It was the most progressive of times. It was the most regressive of times. It was less than twelve months since Oxford dictionary’s word of the year had been lie. As a professional wordsmith and feminist it was a surreal moment to be alive.
A female writer, and especially one with an angle on gender was constantly in danger of using the wrong word. Furthermore, there were many stipulations about identity that a woman who wrote needed to consider. It was called a privilege check, and its purpose was to keep the little woman in her place, and boy did it work. By the time a girl had finished ticking off all the different ways her various privilege might inform her argument, she’d need a lie down, or a stiff drink, or something stiff…
It probably started with Alanis Morisette in the mid nineties and the innocent mis-appropriation of irony. Going on to sell millions what the song Ironic proved was that redefining a word had vast commercial potential. By 2017 words were evolving faster than the above average intelligent individual’s mind. In some cases, there was no guarantee that the words used to describe something in the morning would be the same by tea-time. This was a source of huge concern for the writers and the feminists, and most especially the feminist writers.
Some stopped writing because they could not keep up with the pace of change and the retribution when they used the wrong word, because it had meant something entirely different, only a few short hours before. No-where was the war on language more prevalent then in the feminist community. In the trenches the rad fems clung to the traditional view of the word ‘woman’, as per Oxford dictionary. They fought a daily onslaught of threats and insults from the lib fems who sought to liberate the word woman from the confines of an actual literal meaning.
‘Course the rad fems had their reasons for wanting to hang on to word woman and many subsidiary terms like vagina and breasts, uterus, period and lesbian. And the writers were also invested in the word woman retaining its meaning, because once words start to lose meaning then the ability to communicate diminishes. And writers are communicators.
The lib fems favoured changing the word woman to the word people, as this would make it more inclusive. Of course it’s impossible to argue that the word people is less inclusive than the word woman, but to many, that’s the point.
Eventually all writers and feminists had to pick a side, and most especially feminist writers. Did they favour the old world view where men and women were two distinct biologically different but fundamentally interdependent groups of people? Or were they willing to be pioneers of a brave new world, where ideas are so vast and experiences so unique, that no dictionary need dare contain them?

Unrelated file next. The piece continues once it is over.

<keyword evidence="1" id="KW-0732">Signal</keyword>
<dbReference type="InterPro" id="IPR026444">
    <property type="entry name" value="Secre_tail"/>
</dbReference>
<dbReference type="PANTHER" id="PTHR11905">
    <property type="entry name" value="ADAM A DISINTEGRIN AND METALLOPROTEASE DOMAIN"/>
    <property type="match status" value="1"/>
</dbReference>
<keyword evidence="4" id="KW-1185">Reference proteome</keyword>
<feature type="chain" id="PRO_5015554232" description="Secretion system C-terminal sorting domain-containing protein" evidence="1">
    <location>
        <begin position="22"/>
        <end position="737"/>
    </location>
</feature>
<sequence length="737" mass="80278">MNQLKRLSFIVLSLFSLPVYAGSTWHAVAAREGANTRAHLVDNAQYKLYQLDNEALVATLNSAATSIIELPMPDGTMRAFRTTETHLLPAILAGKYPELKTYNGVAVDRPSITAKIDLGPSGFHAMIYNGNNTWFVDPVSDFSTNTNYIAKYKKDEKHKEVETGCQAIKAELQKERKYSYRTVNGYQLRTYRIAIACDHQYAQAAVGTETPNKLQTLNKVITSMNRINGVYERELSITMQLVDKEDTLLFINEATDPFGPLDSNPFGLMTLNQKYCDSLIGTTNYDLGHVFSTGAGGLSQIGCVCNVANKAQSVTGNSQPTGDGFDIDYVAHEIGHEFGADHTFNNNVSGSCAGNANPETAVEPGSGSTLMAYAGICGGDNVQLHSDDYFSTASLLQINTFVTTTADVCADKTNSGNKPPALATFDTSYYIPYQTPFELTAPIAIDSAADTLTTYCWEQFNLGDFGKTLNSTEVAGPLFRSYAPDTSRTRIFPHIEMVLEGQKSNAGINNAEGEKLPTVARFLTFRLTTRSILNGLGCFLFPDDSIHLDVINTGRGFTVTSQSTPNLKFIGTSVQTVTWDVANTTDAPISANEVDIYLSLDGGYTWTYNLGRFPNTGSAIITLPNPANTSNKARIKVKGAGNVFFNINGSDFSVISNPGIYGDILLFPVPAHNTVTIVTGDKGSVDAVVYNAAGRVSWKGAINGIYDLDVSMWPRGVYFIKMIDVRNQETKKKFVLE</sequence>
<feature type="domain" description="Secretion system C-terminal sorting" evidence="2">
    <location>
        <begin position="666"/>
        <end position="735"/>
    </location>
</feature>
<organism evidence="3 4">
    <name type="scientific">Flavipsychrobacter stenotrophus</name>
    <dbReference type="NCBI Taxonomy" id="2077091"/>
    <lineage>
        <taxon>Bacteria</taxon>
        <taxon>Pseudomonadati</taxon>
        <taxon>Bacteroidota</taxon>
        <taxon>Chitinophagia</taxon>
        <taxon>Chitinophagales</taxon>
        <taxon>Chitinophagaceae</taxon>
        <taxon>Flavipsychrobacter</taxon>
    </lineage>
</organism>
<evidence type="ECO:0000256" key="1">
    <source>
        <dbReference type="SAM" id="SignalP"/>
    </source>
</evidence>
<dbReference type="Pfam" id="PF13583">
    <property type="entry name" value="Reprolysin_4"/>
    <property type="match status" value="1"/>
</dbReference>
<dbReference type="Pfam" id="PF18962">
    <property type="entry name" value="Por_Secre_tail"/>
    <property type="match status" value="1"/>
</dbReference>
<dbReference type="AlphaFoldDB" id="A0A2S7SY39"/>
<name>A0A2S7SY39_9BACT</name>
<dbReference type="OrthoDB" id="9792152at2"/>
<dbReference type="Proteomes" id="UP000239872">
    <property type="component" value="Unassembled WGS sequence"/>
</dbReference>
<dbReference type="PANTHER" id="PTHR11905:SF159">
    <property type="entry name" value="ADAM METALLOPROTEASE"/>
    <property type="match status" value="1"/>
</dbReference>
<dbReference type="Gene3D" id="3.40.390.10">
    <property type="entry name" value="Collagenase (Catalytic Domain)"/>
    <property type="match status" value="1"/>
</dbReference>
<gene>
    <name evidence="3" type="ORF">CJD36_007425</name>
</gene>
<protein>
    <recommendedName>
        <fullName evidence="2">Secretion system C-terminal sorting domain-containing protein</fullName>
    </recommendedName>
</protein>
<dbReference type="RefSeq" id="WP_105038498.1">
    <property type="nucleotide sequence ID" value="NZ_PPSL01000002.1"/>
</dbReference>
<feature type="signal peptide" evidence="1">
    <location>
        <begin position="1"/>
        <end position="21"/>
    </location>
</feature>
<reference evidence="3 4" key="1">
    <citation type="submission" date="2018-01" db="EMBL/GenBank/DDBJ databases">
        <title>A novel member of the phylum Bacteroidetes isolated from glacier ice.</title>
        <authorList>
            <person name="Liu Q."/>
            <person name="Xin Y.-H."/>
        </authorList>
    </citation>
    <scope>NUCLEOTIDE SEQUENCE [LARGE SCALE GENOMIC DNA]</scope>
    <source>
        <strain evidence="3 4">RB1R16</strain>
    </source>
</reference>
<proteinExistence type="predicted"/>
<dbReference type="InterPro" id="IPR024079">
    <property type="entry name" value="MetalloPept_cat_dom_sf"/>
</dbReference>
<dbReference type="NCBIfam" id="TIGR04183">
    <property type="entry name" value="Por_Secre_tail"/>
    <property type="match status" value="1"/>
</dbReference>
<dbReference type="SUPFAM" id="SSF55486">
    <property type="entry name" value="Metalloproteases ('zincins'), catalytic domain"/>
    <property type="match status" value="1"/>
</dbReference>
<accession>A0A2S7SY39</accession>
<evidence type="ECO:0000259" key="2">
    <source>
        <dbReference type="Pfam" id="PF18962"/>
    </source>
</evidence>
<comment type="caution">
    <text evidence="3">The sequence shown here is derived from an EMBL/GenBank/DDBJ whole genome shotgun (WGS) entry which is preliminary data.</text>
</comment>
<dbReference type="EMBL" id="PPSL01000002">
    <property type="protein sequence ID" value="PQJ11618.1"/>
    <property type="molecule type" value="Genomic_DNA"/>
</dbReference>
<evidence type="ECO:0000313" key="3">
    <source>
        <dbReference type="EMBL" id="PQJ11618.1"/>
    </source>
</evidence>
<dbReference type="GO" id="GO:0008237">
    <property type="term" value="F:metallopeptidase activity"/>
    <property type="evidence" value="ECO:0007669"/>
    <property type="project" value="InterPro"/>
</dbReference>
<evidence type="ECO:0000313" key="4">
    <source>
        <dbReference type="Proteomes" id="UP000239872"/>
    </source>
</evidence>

Whilst woman and all its related terms vagina, breasts, uterus, womb, period, lesbian were up for reallocation, the word of the year, fast overtaking lie was binary with a non before it. Non-binary was the term used to describe a growing sub culture of people that believed themselves to be neither woman nor man, boy nor girl. A short, sharp look in their underpants was no longer a determinant factor in what sex they might be.
It was all very confusing for those who dared dig into it, because when viewed objectively, it made no sense at all. Gender was replacing sex as the deciding component in what defined the terms man and woman. The biologically reality and difference that distinguished two groups of people was being eroded, like it did not exist. Only, it continued to exist, it just became more difficult to logistically speak about.
‘But, do you know where babies come from?’ became a controversial phrase and yet, babies continued to come from wombs, and wombs continued to come attached to women. And, it was still her tit that a baby drank life from, and her belly that was bent out of shape.
The lib fems argued that it was crude to reduce women to their body parts. The rad fems countered it was cruder to pretend women weren’t reduced to their body parts, systematically, by the patriarchy.
The rad fems had it on logic, and reason, but fell down somewhat in style and presentation. There, the fur coat no knickers lib fems, brought the house down. Though their words, at best, distorted meaning, at worst,were just plain unintelligible, they spoke them with such pezaz.
And they appealed to that deep, real fear we all have, that we’re actually a bit stupid. Truly, people were so terrified of being exposed as not getting it, that that they suspended all their ability to critically analyse what was being proposed.
And, it is here, we now sit, in this pivotal period in our history as thinkers, as seers, as knowers of stuff, as people who must pass on to our children a semblance of biological sense. ‘Coz kids deserve biology. More than that that, kids need biology, especially teenage kids, especially teenage girls. And I’ll tell you what else girls need- words.